Some women say that bulls are a lot like men; they're only good for one thing and after they're done doing that then what do you do with them? While I don't agree with that analogy, I do think that bulls have a lot in common with British Royalty: other than their breeding they aren't good for anything. After the breeding season is over bulls are as worthless as a Christmas Tree on December 26, an empty piñata, a pumpkin the day after Halloween and hard boiled eggs after Easter Sunday.
After bulls are pulled from the cows they require separate pastures and special treatment. They fight worse than Congress and do almost as much damage. In the off season they tear up fences, feeders, horses and cowboys. To add insult to injury they require expensive extra feed to get back in shape. On second thought, maybe they are like men. They sit around eating and causing trouble and the only time they show any interest at all in doing anything other than sleeping, eating and tearing up stuff is during breeding season. My wife says it's exactly like men during football season.
Ever since man and woman first domesticated cattle they have tried to come up with creative ways to get rid of “the bull problem.” They have run the bulls with the cows all year, leased bulls or sent them to a feedlot and let other people suffer the damages. In a few extreme cases bulls drove some cattlemen so insane they sold their cows and started raising sheep. It's my belief that there simply have to be other solutions that stop short of smelling like a Southdown sheep at all times.
Some progressive cattlemen buy bulls in partnership with their neighbor and one uses the bulls for a Fall calving date and the other for a Spring calving season. This gets the bulls off the premises at least for a little while. As a progressive cattlemen I have been sharing my neighbors bulls for years. But he keeps fixing the fences.
Technology has solved the bull problem for some ranchers. Using artificial insemination can limit the number of bulls one requires but this doesn't solve the problem entirely because a few cleanup bulls have to be kept around. (Kind of like Britney Spear's husband.) I suppose that some day embryo transfer might become commercially viable and the UPS driver will probably just deliver embryos and you'll implant them in your cows. But for now it can cost up to $1,500 for each embryo calf and, I don't know about you, but that's just a tad more more than I usually get for my 550 pound calves.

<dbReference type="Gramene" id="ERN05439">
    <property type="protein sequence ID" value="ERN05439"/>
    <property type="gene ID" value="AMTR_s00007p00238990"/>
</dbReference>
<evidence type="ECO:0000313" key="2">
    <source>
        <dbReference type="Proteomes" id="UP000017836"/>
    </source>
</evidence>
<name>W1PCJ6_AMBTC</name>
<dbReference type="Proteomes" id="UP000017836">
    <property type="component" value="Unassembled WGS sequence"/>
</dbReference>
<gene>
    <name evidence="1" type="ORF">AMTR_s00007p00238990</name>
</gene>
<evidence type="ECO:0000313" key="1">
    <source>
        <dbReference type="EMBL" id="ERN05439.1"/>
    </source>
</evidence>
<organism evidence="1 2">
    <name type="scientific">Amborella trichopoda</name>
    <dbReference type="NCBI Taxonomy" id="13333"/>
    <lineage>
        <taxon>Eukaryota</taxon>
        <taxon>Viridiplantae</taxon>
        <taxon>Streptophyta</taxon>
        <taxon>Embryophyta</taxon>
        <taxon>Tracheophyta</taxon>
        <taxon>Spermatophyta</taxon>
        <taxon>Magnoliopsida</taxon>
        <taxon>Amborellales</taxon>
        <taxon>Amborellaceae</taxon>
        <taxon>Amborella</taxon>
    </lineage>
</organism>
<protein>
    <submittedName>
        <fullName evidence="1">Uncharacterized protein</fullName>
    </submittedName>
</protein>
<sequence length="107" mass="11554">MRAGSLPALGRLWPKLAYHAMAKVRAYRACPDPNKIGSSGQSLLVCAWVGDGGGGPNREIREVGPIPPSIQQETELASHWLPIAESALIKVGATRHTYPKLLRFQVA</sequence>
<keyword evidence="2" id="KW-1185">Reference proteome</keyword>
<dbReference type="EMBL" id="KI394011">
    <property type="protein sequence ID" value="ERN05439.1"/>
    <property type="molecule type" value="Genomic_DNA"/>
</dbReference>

I know some ranchers who have solved the bull problem by recycling them after every breeding season. But most of us can't afford selling a bologna bull for $1,000 and replacing him with one at $3,500. I know one rancher who tries to buy young recycled bulls out of the slaughter run at the auction market and over the years he has put together quite a collection of diseased, sterile and man-killing bulls.
One year my bull problem was eliminated when a drunk driver crashed into my bull pasture and killed a couple bulls in the process. I'd use this solution more often but I'd think the insurance company might get suspicious after awhile.
Perhaps the most creative way to handle the bull problem was explained to me by a purebred bull producer. He'd been trying to get a big rancher to come and buy bulls at his sale for years. Finally he just loaned the cattleman a bull and said, “Try him and if you don't like him bring him back. If you do like him you can pay me later.”
Immediately after the breeding season the rancher brought the bull back, said he didn't like him but that he'd like to try again. The breeder told him that at his next sale he could pick out another bull. Prior to the auction the rancher changed his mind and said, “I don't want the bull credit at your sale. Just give me back my money instead.”
“But you never paid for the bull in my upcoming sale!” said the purebred breeder.
“Well, why should I? I never used him,” replied the very creative cattleman.